A process of “derisking” is underway by financial firms exiting sectors that represent compliance landmines, bankers said on Tuesday, but a top U.S. sanctions enforcer said that is sometimes just the right move.
Financial Regulatory Forum
By Daniel Seleanu, Compliance Complete
TORONTO, July 1, 2014 (Thomson Reuters Accelus) – Canada’s overheated housing market represents a significant risk to the stability of its financial system, the country’s central bank has warned.
By Abel Picardi, Compliance Complete
NEW YORK, Mar. 21 (Thomson Reuters Accelus) – Proposed risk standards for banks regulated by the Office of the Comptroller of the Currency (OCC) will expose top executives and directors of federally chartered insured institutions to greater accountability for any legal, risk or compliance shortcomings.
The OCC proposed the standards in January as way to broaden and enforce the application of its “heightened expectations” for bank stability. The expectations were issued in 2010, in response to the financial crisis. The proposed guidelines’ focus on top bank governance directly aims to limit ”accountability risk,” or the risk that a leadership not held to the consequences of its decisions can endanger an institution. (more…)
Small banks await regulatory fix on Trust Preferred Securities portion of the Volcker rule for capital decisions
By Bora Yagiz, Compliance Complete
NEW YORK, Jan. 24 (Thomson Reuters Accelus) – Banks that have relied over the years on a special type of assets to fulfill their capital requirements may soon have to restructure their investment portfolios to bring it in line with the Volcker rule limiting risky trading by banks. At stake is the treatment of the Trust Preferred Securities (TRuPS), whose inclusion as “investments in entities referred to as covered funds” such as collateralized loan obligations and collateralized debt obligations, would oblige banks to divest them in compliance with the Volcker rule.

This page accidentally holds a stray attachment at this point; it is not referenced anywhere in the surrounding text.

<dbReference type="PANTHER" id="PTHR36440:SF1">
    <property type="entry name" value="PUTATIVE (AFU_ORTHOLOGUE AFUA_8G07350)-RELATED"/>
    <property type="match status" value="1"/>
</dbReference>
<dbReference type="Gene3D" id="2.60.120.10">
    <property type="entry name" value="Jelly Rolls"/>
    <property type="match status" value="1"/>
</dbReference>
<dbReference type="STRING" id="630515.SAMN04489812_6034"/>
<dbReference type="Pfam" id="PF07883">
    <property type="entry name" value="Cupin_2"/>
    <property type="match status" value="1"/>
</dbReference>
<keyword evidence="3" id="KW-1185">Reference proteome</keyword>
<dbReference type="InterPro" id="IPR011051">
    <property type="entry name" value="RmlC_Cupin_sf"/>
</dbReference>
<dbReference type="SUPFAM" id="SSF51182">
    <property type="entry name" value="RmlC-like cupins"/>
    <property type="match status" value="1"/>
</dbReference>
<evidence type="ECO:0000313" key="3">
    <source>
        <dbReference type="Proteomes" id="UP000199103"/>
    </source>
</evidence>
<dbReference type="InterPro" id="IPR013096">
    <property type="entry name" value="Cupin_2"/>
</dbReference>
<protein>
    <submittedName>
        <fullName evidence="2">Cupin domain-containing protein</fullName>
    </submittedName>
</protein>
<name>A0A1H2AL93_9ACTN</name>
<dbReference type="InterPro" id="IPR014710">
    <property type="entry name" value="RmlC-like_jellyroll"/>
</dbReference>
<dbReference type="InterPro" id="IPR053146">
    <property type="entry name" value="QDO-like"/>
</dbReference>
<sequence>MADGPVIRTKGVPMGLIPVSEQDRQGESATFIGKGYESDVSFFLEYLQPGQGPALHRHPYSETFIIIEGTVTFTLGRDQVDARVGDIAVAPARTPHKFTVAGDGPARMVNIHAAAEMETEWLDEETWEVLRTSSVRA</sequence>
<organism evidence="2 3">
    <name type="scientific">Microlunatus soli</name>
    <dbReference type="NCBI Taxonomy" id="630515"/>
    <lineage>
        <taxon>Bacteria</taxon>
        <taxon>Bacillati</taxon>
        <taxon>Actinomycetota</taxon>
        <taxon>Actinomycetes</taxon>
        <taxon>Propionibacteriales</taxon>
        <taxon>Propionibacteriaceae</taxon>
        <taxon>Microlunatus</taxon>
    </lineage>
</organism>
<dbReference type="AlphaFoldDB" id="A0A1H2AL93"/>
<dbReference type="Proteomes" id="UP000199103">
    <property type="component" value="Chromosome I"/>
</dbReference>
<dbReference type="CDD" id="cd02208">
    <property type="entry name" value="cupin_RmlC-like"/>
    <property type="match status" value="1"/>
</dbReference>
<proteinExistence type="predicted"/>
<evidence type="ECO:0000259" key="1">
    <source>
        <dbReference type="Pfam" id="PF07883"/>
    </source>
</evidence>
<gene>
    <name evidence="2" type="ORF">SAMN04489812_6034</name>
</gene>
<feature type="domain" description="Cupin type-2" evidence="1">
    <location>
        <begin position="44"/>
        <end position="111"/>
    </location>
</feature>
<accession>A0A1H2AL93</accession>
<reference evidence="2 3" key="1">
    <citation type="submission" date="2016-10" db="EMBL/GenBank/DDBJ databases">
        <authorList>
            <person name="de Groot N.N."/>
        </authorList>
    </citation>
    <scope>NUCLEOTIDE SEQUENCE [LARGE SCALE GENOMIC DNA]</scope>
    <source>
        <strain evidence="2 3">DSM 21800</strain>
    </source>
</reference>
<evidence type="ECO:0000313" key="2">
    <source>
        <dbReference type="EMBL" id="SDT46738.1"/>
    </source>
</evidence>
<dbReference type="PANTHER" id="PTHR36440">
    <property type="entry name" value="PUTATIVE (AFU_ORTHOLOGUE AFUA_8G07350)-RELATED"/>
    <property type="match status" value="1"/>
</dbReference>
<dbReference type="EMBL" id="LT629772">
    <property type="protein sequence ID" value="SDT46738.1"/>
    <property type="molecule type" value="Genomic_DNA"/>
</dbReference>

By Henry Engler, Compliance Complete
NEW YORK, Dec. 18 (Thomson Reuters Accelus) – The Federal Deposit Insurance Corporation, under mounting pressure from the industry for greater clarity, announced on Tuesday additional details on its “Single Point of Entry” resolution plans for failed banks.
The basic concept is to close the holding company of a failed firm, and transfer its healthy subsidiaries into a new bridge institution that could be managed while the resolution of the defunct company proceeds. Shareholders would be wiped out under the plan, while unsecured creditors could seek equity claims as a means to recapitalize the new institution. Should the subsidiaries require liquidity to operate, they would borrow from the bridge, which in turn may borrow from an “orderly liquidation fund” funded by the U.S. Treasury. (more…)
By Bora Yagiz, Compliance Complete
NEW YORK, Dec. 12 (Thomson Reuters Accelus) – The Federal Reserve Board issued a final rule that makes technical changes to the Board’s market-risk capital rule to align it with the Basel III revised capital framework adopted by the Board earlier this year. (more…)
By Rachel Wolcott
NEW YORK/LONDON, Dec. 22 (Thomson Reuters Accelus) – Considering the cost of the financial crisis to the American taxpayer — anywhere between $700 billion and $12.8 trillion depending on who you talk to — the proposed capital rules the Federal Reserve published yesterday seem pretty lenient, compare to those mooted by some European countries.
By Emmanuel Olaoye
NEW YORK, July 20 (Thomson Reuters Accelus) – Any downgrade in the U.S. government’s credit rating stemming from a failure to raise the debt limit would make it harder for American banks to raise capital at a time that they are facing higher capital requirements, banking experts and industry representatives warned. (more…)
By Anat Admati, guest columnist. The views expressed are her own
PALO ALTO, California, June 15 (Thomson Reuters Accelus) –
Dear JPMorgan Chase Directors
I own some JPMorgan Chase (JPM) shares through mutual funds in my retirement account. I have read Mr. Dimon’s recent letter to shareholders and some of his public comments. I write to urge you to reconsider JPM’s actions related to capital regulation. For the overall economy, as well as for JPM, these actions are misguided. (more…)
By Steve Slater
LONDON, Aug 13 (Reuters) – Some of Europe’s banks are faced with the unusual problem of holding too much cash as they try to lift sluggish returns, and few will dare to eat into capital until well into 2011 amid an uncertain regulatory outlook.